Threat Database Botnets LeetHozer Botnet

LeetHozer Botnet

By GoldSparrow in Botnets

The infamous botnet known as Mirai has inspired many cyber crooks to create their own networks of hijacked gadgets that can be used for all sorts of nefarious purposes. One of the latest projects that includes various modules from the Mirai Botnet has been dubbed the LeetHozer Botnet. Just like most botnets, the LeetHozer Botnet appears to serve the purpose of launching DDoS (Distributed-Denial-of-Service) attacks against targeted systems.

To locate vulnerable targets, the operators of the LeetHozer Botnet would initiate a scan, whose goal is to detect ‘telnetd’ services, which are accessible freely. Next, the attackers would attempt to infiltrate the services in question by using default login credentials. If the attackers manage to compromise the targeted system, they will inject the payload of the LeetHozer Botnet. After completing the infection process, the newly compromised system will be added to the list of the LeetHozer Botnet members. This means that the operators of the LeetHozer Botnet would be able to control the newly infected system via their C&C (Command & Control) server.

The infection vector that the LeetHozer Botnet relies on is very basic, and this means that only a small number of systems are likely to be vulnerable to its attacks. This is one of the main reasons why the botnet is so small for now. However, according to malware experts, the LeetHozer Botnet does not seem to be a very high-end project, and it is unlikely that we will see any major updates in the future.

Moobot Moves In

Moobot itself has been used in a range of attacks since it was first discovered in September 2019. One of the more notable attacks occurred in March 2020, when the Network Research Lab at 360 discovered threat groups exploiting zero-day vulnerabilities in LILIN DVR devices. The vulnerability was used to distribute malware. Researchers found Moobot once again abusing zero-day flaws just a month later in attacks on fiber routers.

How to Protect a PC Against the LeetHozer Botnet

It’s up to the security professionals at organizations to protect against DDoS attacks, including attacks from the LeetHozer botnet. The best place to start is with an incident response plan. Create a strategy to ensure that the backup servers kick in as soon as an attack focuses on the network to prevent downtime as much as possible. There are also plenty of artificial intelligence solutions that help to predict attacks, determine when one is happening, and respond appropriately.

Get Rid of the Trojan Network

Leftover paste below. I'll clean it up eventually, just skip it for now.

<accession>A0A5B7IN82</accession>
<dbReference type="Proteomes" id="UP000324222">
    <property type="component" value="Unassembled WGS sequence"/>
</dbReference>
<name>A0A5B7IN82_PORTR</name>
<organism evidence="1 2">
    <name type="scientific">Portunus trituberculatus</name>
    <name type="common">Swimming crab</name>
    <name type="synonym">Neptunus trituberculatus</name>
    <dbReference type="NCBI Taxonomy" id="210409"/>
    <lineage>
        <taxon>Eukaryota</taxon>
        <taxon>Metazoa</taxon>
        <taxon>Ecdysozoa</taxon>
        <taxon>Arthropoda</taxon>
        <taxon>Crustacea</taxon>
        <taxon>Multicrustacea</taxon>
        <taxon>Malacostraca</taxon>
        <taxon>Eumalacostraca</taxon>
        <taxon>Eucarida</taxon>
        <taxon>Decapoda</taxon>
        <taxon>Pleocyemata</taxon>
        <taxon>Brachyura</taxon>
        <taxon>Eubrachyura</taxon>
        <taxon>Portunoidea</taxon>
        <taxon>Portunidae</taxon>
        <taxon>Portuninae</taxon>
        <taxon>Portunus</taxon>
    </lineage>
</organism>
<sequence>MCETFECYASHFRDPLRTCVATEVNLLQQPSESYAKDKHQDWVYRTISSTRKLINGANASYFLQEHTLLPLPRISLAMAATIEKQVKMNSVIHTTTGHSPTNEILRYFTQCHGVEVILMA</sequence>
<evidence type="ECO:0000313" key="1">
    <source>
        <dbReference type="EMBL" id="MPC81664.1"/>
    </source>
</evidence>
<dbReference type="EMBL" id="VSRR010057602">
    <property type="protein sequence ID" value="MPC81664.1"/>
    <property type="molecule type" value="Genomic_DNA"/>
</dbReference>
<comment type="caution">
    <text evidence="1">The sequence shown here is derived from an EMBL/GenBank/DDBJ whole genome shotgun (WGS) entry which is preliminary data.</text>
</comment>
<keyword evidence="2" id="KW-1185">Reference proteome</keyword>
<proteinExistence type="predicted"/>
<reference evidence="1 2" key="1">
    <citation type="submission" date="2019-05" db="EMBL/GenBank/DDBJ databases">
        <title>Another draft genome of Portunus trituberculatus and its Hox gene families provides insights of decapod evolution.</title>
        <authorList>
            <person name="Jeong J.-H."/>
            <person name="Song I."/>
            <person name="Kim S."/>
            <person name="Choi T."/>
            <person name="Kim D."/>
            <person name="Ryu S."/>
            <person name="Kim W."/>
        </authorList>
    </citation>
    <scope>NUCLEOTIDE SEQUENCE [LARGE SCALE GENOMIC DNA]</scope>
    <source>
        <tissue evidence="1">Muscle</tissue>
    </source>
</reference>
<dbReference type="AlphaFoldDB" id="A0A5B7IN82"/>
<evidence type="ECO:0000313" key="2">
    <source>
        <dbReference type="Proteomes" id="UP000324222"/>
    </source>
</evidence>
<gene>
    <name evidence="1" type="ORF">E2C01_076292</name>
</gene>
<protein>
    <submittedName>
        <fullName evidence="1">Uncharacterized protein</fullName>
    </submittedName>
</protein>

The best way that you can protect against an attack is to be prepared for it. Most of the defense against botnets and Trojans comes in the form of prevention techniques. Malware researchers haven’t seen LeetHozer botnet in anything other than Linux devices right now, so Linux owners should be especially vigilant about installing security patches and preventing any software vulnerabilities from getting their computer infected. Be sure to choose strong unique passwords to prevent intrusion from telnetd and other remote admin services that use default passwords.

Companies that fall victim to DDoS attacks need to have a response plan in place ready to go. The response plan includes procedures to ensure everyone is working on the same page and knows how to respond. Network security tools, such as virtual private networks and spam blockers, offer good protection against DDoS attacks. It’s also a good idea to invest in cloud-based assets and server redundancy. Server redundancy basically means that even if one or two servers are taken out, it won’t affect performance as a whole.

While people using compromised devices generally aren’t aTt direct risk of a DDoS attack, they should still attempt to remove the hijacking as quickly as possible. There are a number of great anti-malware tools that work on Linux and are able to remove LeetHozer and restore default network settings.

Nothing New

The idea of a "hybridized" botnet like this is nothing new to security researchers. There are other botnets, such as Persirai and Fbot, that also show signs of taking the Mirai botnet and adding a little something special to it. The botnets themselves aren’t too complex, but they do show a clear laziness in password choice. If your computer is being affected because you have default and easy-to-guess passwords, then that’s a sign that you need to create new and unique passwords. Take steps to prevent your computer from becoming part of a botnet.

Despite the fact that the LeetHozer Botnet may not be a very elaborate operation, it is still fully capable of compromising targeted systems and using their hardware and software to carry out its nefarious campaigns. Make sure you protect your computer by installing a genuine anti-spyware suite and do not forget to update all your applications regularly.


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